Indiana protest
Demonstrators gather at Monument Circle in Indianapolis to protest a controversial religious freedom bill recently signed by Gov. Mike Pence, Saturday, March 28, 2015. Reuters

When Republican Indiana Gov. Mike Pence signed a religious freedom law Friday widely viewed as opening the door to discrimination against the LGBT community, he didn’t just unleash an outcry across the country. With the stroke of a pen, he threw away at least $40 million in lost economic activity -- a figure certain to grow as companies in the Hoosier state become concerned that Indiana’s reputation for intolerance will cost them out-of-state business.

The signing of the Religious Freedom Restoration Act, which prevents Indiana from substantially burdening a person’s religious rights, is viewed by opponents as allowing business owners to deny service to LGBT individuals whose behavior or identity goes against their religious beliefs. About 30 states have some form of the religious freedom law signed by Pence on Friday, but a key difference is that Indiana’s civil rights laws don’t include gays as a protected class.

Jeb Banner, the CEO of Indianapolis-based Smallbox, a marketing and branding company whose clients include Salesforce and Angie’s List, said he’s concerned about how the law will affect the perception of the state. The law has spurred calls from San Francisco Mayor Ed Lee and Connecticut Gov. Dannel Malloy to boycott the state and a petition to move the Big Ten college football championship game, which has been held in Indianapolis since 2011, out of the city, among other protests.

“We don’t want to become the Iran of America because of this boycott,” Banner said. “We’re becoming, unfortunately, a bit of a pariah, and it was completely avoidable. The last thing I want to do is get rejected [for business] not because of the quality of our work but the state that we come from, and that wasn’t a concern until this week.”

A similar bill was considered in Arizona, but then-Gov. Jan Brewer vetoed it last year amid pressure from a host of groups, including the NFL, which threatened not to hold the 2015 Super Bowl in the Phoenix area if the bill was enacted. Brewer, who had long had a close relationship with conservative Christian leaders in Arizona, declined to approve what was seen as an anti-LGBT law after the state faced the same kind of backlash that Indiana is experiencing now when it passed in 2010 SB1070, a law seen as targeting minorities and immigrants. While the U.S. Supreme Court struck down some major provisions of the so-called “anti-immigrant” legislation, Arizona lost $141 million from the convention industry and $253 million in economic impact in the first year the law was passed, according to the Center for American Progress.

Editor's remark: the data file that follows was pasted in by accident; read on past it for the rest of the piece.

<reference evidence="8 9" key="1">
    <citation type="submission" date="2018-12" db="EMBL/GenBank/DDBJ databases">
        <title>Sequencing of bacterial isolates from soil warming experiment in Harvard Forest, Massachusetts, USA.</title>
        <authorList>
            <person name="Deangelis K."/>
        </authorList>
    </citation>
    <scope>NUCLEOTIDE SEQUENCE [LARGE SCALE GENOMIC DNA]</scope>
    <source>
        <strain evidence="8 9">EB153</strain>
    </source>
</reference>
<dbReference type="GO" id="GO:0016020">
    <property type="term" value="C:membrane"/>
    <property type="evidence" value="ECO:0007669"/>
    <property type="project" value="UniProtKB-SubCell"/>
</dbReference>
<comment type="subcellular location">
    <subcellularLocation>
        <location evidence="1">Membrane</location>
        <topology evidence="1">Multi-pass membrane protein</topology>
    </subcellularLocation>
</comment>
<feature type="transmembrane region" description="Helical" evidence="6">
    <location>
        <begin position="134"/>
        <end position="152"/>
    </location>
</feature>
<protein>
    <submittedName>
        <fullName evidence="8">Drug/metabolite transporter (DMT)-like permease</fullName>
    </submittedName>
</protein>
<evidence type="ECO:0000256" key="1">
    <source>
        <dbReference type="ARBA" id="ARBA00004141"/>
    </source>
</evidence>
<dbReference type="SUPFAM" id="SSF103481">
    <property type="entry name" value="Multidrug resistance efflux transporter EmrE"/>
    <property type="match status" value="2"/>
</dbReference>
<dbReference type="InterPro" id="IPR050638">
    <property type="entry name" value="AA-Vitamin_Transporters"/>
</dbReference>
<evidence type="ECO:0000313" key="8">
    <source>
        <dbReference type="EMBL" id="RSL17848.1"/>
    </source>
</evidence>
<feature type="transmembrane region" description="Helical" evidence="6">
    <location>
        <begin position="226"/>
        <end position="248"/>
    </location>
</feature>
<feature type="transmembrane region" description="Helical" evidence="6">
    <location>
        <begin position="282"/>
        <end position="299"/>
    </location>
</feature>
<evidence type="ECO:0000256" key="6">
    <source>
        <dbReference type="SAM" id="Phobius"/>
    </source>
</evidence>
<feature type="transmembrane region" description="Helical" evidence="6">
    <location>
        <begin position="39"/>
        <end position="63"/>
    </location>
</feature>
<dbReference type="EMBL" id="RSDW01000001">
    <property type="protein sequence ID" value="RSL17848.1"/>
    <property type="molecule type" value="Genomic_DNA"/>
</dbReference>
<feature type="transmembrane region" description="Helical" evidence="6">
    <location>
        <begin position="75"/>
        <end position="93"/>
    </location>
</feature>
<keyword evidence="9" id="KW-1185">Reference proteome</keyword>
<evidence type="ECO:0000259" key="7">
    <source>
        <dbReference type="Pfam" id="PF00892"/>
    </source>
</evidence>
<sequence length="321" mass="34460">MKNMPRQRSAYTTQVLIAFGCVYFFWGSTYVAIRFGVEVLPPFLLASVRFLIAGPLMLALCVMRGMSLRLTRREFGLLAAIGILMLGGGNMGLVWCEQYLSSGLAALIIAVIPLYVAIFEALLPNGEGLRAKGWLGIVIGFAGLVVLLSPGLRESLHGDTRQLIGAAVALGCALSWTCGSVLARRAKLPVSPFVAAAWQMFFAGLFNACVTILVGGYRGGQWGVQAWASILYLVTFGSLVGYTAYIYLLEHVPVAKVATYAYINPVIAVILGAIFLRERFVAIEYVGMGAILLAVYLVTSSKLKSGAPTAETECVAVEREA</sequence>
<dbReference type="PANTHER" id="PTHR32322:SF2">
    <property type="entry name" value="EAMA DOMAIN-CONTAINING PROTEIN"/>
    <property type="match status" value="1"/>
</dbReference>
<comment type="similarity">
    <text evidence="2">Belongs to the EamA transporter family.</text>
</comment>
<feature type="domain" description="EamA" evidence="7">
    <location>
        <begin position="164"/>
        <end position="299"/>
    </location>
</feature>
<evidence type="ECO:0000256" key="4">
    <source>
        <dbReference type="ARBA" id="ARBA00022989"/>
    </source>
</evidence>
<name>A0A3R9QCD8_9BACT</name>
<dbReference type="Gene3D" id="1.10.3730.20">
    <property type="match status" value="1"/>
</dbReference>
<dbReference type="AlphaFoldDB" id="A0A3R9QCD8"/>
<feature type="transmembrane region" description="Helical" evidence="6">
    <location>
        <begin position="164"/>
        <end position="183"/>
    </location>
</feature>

Laura Durso, the center’s director of LGBT research and communications, said it’s difficult to immediately gauge the economic impact of SB 101 on Indiana, but research shows that people support companies who are seen as “good actors” by protecting LGBT employees and customers. Indianapolis draws a lot of convention business, which are a big part of the state’s tourism and hospitality industries. “You’ll continue to see folks taking a look at whether they want to contribute to the Indiana economy or put their dollars elsewhere where they don’t discriminate,” she said.

So far, Indiana has lost $40 million after Angie’s List, a company that crowdsources reviews for services such as plumbers and landscapers, canceled its Indianapolis expansion over SB 101. Meanwhile, the American Federation of State, County and Municipal Employees, or AFSCME, one of the larget labor unions in the country, said Monday it would not hold its women's conference planned for October in Indianapolis because of the law and the gamer convention Gen Con announced it is considering holding the event, which generates $50 million for local businesses, elsewhere. The CEOs of Apple, Yelp and Salesforce have also taken a stand against the religious freedom law, with Yelp CEO Jeremy Stoppelman saying the company wouldn’t strengthen its ties to Indiana or any other state with similar laws on the books, according to the San Francisco Business Times.

Republican legislative leaders in Indiana said during a Monday news conference that they would clarify the law. “It is not the intent of the law to discriminate against anyone, and it will not be allowed to discriminate against anyone," said Sen. David Long, president pro tem of the Indiana Senate.

Meanwhile, state Democratic lawmakers attacked the GOP for not coming up with a specific plan and for not going far enough to rectify the damage caused by SB 101. Sen. Tim Lanane, minority leader of the Indiana Senate, said the only choice is to repeal the law and add language to Indiana’s civil rights laws to protect LGBT individuals. “When you have a bill that is this tainted, this corrupted, there is no fix to it,” he said during a press conference Monday.

Tim Wilk, who is gay and owns the Gray Goose Inn in Chesterton, Indiana, said his bed and breakfast won’t be hurt because of its proximity to Chicago, “where you don’t have that rednecky, hayseed type of mentality.” But he said he was embarrassed over the law. “It’s like going back 200 years. It doesn’t make sense to me,” he said. “What’s next? They’re going to put signs up, ‘No Colored People Allowed’ or ‘No Mexicans’? The thing just goes on and on.”